On Saturday, we headed to one of our favorite parks. It was a beautiful fall day in Florida (you know, 82 degrees and sunny) and it most certainly couldn’t be spent indoors. Our usual park isn’t crowded; it’s older, and there are newer parks in town, with much larger jungle gyms and recycled tire mulch. But we like this park. Its enormous oak trees provide shade, there’s always plenty of room on a slide or swing for our son, and we generally are free from worry of Miles being trampled by a big kid.
But not on this particular Saturday.
It was moderately crowded for our park, but not unmanageable. We spent time on the slides and swings, chasing squirrels and lizards, and trying not to poke our eyes out with sticks. The park has a great open field, so the three of us trotted over with Miles’ giant, orange bouncy ball. It’s perfect for little toddler legs to chase, kick, roll over and throw. Large muscle movement ensures easy bedtimes later on, you know.
No sooner had we started playing when two girls, ages of six and eight, I’m guessing, wandered over. Not only did they immediately take Miles’ ball, but the kicked it as far as they could, and ran away with it. My first thought was, “Where are their parents?” (answer: drinking eight dollar mochafrappahighfructosecaffeine under the pavilion 250 feet away) and my second thought was, “GIVE ME BACK OUR BALL.” Of course as an adult, I am required to exhibit manners and be the good example. Rationally talking with them seemed like a good idea, as soon as I could catch them.
ME: “Excuse me, may we please have our ball?:
ME: “Excuse me, that’s our ball, and we were playing with it. You cannot take things from others.”
GIRLS: “Old lady, blah blah blah, teehee watch how far I can kick this, blah blah blah.”
ME: “GIRLS. Give me the ball, please. You cannot play with it.”
Although the older of the two begrudgingly returned the ball, they also spent the next five minutes following us, saying things like, “But he wants to play with us! He’s trying to give me the ball! We won’t bounce it hard. We like balls, too.” I reminded the girls that Miles was a little guy, and that he didn’t play with big kids. I also reminded them that this was our ball, which we brought from home, and it was not property of the park. While I could not get all Mean Girls on these kids, I couldn’t help but wonder why their parents weren’t more concerned (answer: they had totally forgotten they’d even brought their children to the park) and coming to intervene. Once my answers grew to the rudest point I could muster for these spawn, they finally gave up.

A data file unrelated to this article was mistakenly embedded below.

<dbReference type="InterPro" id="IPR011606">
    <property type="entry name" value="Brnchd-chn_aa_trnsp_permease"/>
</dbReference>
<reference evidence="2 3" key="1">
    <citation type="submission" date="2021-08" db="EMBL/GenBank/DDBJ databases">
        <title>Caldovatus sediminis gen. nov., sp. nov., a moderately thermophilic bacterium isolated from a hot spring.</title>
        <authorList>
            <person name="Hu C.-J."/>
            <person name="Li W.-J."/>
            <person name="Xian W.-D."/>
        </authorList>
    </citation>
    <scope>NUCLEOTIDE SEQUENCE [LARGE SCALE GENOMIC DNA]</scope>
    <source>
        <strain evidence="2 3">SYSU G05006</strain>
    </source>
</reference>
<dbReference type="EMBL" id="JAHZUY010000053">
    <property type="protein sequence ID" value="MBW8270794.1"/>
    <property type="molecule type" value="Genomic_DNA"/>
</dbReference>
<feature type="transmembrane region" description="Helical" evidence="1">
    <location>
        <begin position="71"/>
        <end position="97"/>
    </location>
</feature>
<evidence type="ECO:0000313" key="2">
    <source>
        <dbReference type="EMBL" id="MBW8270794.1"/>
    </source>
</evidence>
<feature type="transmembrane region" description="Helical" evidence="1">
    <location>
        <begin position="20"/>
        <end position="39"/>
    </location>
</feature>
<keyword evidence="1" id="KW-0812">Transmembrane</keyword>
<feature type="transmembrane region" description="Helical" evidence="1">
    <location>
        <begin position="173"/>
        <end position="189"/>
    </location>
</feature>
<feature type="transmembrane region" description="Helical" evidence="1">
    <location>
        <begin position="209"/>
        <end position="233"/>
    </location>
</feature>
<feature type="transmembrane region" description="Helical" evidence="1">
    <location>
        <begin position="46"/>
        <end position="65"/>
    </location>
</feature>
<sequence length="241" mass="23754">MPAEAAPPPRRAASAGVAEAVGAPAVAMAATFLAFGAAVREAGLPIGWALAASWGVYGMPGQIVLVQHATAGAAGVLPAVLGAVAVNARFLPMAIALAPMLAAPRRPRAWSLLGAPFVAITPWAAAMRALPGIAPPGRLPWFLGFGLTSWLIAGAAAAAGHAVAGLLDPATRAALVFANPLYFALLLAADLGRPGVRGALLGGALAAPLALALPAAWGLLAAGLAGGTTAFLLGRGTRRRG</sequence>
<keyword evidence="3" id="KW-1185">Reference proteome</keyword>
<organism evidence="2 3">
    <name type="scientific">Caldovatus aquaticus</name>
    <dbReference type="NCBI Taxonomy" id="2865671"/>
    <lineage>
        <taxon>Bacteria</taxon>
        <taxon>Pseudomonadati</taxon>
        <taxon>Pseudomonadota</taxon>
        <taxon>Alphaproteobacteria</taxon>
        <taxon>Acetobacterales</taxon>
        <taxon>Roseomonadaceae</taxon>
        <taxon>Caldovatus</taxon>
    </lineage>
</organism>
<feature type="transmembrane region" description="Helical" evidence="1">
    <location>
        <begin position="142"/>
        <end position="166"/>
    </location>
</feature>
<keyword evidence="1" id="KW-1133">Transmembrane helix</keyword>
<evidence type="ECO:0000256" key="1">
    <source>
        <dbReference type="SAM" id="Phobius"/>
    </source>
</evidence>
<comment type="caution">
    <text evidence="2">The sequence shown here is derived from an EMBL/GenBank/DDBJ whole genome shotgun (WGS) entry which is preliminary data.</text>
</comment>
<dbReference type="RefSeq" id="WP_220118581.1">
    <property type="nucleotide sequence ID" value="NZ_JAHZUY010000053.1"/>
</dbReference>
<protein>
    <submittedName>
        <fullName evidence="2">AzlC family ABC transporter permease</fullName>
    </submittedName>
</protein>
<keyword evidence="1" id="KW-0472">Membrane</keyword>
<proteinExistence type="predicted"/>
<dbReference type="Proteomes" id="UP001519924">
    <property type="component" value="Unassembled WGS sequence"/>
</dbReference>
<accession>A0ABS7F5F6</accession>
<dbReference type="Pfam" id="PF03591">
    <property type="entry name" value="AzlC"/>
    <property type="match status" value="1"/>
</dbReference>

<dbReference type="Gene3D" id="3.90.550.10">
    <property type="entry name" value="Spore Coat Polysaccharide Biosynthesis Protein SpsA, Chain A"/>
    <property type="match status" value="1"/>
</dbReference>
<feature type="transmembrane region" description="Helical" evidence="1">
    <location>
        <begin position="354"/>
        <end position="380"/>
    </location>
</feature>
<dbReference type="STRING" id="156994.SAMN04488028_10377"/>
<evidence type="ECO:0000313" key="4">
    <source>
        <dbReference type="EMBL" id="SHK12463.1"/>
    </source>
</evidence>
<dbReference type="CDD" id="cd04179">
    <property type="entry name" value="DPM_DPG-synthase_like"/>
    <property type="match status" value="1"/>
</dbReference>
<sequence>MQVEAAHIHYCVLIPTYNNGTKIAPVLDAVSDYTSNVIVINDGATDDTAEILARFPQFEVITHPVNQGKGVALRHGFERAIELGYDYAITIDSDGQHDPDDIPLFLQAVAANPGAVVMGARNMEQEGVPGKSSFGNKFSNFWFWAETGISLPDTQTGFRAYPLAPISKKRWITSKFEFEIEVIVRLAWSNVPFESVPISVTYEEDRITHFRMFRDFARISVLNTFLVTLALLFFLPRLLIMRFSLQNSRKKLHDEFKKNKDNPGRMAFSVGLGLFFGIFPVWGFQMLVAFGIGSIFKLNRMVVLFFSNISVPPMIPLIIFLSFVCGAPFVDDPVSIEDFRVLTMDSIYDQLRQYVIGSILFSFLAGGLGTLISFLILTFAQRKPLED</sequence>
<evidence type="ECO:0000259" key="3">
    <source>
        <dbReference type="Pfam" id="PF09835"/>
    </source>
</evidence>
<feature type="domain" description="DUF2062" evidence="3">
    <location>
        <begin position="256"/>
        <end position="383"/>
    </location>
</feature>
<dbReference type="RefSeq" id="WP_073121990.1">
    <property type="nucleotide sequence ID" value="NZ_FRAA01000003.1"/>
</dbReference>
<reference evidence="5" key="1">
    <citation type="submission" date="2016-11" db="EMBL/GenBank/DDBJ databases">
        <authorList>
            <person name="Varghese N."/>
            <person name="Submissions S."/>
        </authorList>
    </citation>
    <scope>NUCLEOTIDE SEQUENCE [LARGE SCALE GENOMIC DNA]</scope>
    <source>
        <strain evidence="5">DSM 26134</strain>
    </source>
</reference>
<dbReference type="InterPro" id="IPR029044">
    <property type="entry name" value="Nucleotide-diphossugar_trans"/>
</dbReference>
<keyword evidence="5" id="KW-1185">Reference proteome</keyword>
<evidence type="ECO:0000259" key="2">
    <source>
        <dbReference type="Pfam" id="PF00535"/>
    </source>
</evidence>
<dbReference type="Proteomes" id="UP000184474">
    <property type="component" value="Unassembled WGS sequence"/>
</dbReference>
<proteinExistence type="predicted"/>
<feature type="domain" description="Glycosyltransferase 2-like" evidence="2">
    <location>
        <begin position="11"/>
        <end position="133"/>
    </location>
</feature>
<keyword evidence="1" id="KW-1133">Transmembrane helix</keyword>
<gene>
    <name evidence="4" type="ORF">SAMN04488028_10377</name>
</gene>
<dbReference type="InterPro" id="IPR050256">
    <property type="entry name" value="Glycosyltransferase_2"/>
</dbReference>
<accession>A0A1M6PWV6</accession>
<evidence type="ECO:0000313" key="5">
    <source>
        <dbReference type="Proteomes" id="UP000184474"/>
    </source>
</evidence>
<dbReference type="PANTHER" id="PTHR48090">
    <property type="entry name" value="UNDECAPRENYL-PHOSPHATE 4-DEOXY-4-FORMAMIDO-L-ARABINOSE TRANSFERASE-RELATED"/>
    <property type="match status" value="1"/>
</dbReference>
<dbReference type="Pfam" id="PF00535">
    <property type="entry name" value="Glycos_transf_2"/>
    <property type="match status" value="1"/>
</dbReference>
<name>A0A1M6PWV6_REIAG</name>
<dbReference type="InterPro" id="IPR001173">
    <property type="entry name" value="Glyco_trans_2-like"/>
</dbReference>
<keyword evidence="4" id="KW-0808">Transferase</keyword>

Listen, I’m not a judgey mom, and I know that things like respect and manners are learned over time, and improve with age, but these girls were not toddlers. YOU TOOK A BALL AWAY FROM AN ADULT WOMAN. You have a big brass pair, tiny heathen. But your mom isn’t going to notice because she’s nose deep in Lucky Magazine, goggling over shoes and handbags that aren’t even sensible for things like taking your children to the park.
That afternoon, I realized that becoming a mom doesn’t make you a kid person.
When I was a teenager, I babysat for one family, and one family only. The kids were super cool, which made the job totally easy. I knew I would never become a member of the Babysitters Club, and I had zero desire to be. Because I knew even then, I’m just not a kid person.
I’ve never been the one that others referred to as a “kid person.” I’m sure you do know the type I’m talking about; the adult to which younger children are drawn, as if they were made of apple juice and chicken nuggets, and certainly didn’t mind speaking in a Grover voice for an undetermined length of time (toddler answer: GROVER FOREVER). There have always been kids that liked me, but I just didn’t resonate that same kindergarten teacher vibe that others did. And that was always (and still is) totally fine.
When we were pregnant with Miles, I wondered if it would become instinctual for me to be a kid person. As you’ve read, the short answer to that question was a resounding NO.
I love my son the way all parents love their children: insanely, awesomely, overwhelmingly and unconditionally. But as a mom, I have learned that there’s my kid, and then there’s everyone else’s kids. And I do not, in fact, like everyone else’s kids. I love kids, because I love everyone, but there is a line in the sand of the Sandbox of Life separating those kids from me.
I have found that I not only lack the patience to use that moment to teach them the right thing to do, but I also lack the desire to have the patience. Like all parents, I believe that my kid is awesome, but also capable of mischief. When a teachable moment presents itself, I’m all over it, because I want to be. The mom force is strong within me; just not for all kids (particularly the heathen ones). And I don’t believe it’s wrong for me to feel that way, either.
I do try to view things from the other perspective. Maybe their parents have forgotten what it was like when their children were little. The days of helping them slide, pushing them on swings and singing “Ten Little Monkeys” are but a distant memory. Parents of older kids: please remember those days when you see us little guys at the park. You wouldn’t want your children trampled then, and I don’t want them trampling mine now. Teach them some manners, and if you already have, the park is probably a great place to remind them of proper behavior. This is your teachable moment.
R – E – S – P – E – C – T.